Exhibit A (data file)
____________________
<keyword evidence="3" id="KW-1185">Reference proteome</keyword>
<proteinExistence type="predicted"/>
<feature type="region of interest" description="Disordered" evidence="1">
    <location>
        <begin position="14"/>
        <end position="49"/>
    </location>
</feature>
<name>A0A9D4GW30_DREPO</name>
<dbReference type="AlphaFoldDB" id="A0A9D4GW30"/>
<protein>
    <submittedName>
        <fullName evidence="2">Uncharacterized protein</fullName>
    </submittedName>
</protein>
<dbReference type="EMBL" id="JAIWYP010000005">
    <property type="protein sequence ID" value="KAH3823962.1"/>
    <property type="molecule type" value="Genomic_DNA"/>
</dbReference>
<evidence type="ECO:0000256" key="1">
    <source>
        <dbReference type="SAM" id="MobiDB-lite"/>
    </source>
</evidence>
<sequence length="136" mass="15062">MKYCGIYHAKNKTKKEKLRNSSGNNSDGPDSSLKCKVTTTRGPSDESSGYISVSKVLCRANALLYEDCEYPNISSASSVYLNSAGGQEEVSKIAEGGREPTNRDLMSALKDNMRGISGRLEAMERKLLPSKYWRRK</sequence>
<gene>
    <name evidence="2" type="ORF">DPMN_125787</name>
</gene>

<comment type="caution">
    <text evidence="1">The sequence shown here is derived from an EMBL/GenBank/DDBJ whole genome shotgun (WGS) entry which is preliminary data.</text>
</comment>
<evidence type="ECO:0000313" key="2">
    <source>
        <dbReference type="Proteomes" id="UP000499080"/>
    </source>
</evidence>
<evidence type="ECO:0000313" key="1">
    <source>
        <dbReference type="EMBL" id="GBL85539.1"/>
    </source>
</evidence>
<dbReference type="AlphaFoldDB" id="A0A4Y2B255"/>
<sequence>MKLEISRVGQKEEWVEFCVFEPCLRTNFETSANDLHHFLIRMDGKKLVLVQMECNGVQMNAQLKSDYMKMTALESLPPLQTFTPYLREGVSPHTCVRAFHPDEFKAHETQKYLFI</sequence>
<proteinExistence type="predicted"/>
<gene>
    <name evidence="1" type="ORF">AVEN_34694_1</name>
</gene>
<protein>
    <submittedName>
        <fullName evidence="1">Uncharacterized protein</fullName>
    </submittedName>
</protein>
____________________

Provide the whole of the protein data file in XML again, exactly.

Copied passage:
<keyword evidence="3" id="KW-1185">Reference proteome</keyword>
<proteinExistence type="predicted"/>
<feature type="region of interest" description="Disordered" evidence="1">
    <location>
        <begin position="14"/>
        <end position="49"/>
    </location>
</feature>
<name>A0A9D4GW30_DREPO</name>
<dbReference type="AlphaFoldDB" id="A0A9D4GW30"/>
<protein>
    <submittedName>
        <fullName evidence="2">Uncharacterized protein</fullName>
    </submittedName>
</protein>
<dbReference type="EMBL" id="JAIWYP010000005">
    <property type="protein sequence ID" value="KAH3823962.1"/>
    <property type="molecule type" value="Genomic_DNA"/>
</dbReference>
<evidence type="ECO:0000256" key="1">
    <source>
        <dbReference type="SAM" id="MobiDB-lite"/>
    </source>
</evidence>
<sequence length="136" mass="15062">MKYCGIYHAKNKTKKEKLRNSSGNNSDGPDSSLKCKVTTTRGPSDESSGYISVSKVLCRANALLYEDCEYPNISSASSVYLNSAGGQEEVSKIAEGGREPTNRDLMSALKDNMRGISGRLEAMERKLLPSKYWRRK</sequence>
<gene>
    <name evidence="2" type="ORF">DPMN_125787</name>
</gene>

<comment type="caution">
    <text evidence="1">The sequence shown here is derived from an EMBL/GenBank/DDBJ whole genome shotgun (WGS) entry which is preliminary data.</text>
</comment>
<evidence type="ECO:0000313" key="2">
    <source>
        <dbReference type="Proteomes" id="UP000499080"/>
    </source>
</evidence>
<evidence type="ECO:0000313" key="1">
    <source>
        <dbReference type="EMBL" id="GBL85539.1"/>
    </source>
</evidence>
<dbReference type="AlphaFoldDB" id="A0A4Y2B255"/>
<sequence>MKLEISRVGQKEEWVEFCVFEPCLRTNFETSANDLHHFLIRMDGKKLVLVQMECNGVQMNAQLKSDYMKMTALESLPPLQTFTPYLREGVSPHTCVRAFHPDEFKAHETQKYLFI</sequence>
<proteinExistence type="predicted"/>
<gene>
    <name evidence="1" type="ORF">AVEN_34694_1</name>
</gene>
<protein>
    <submittedName>
        <fullName evidence="1">Uncharacterized protein</fullName>
    </submittedName>
</protein>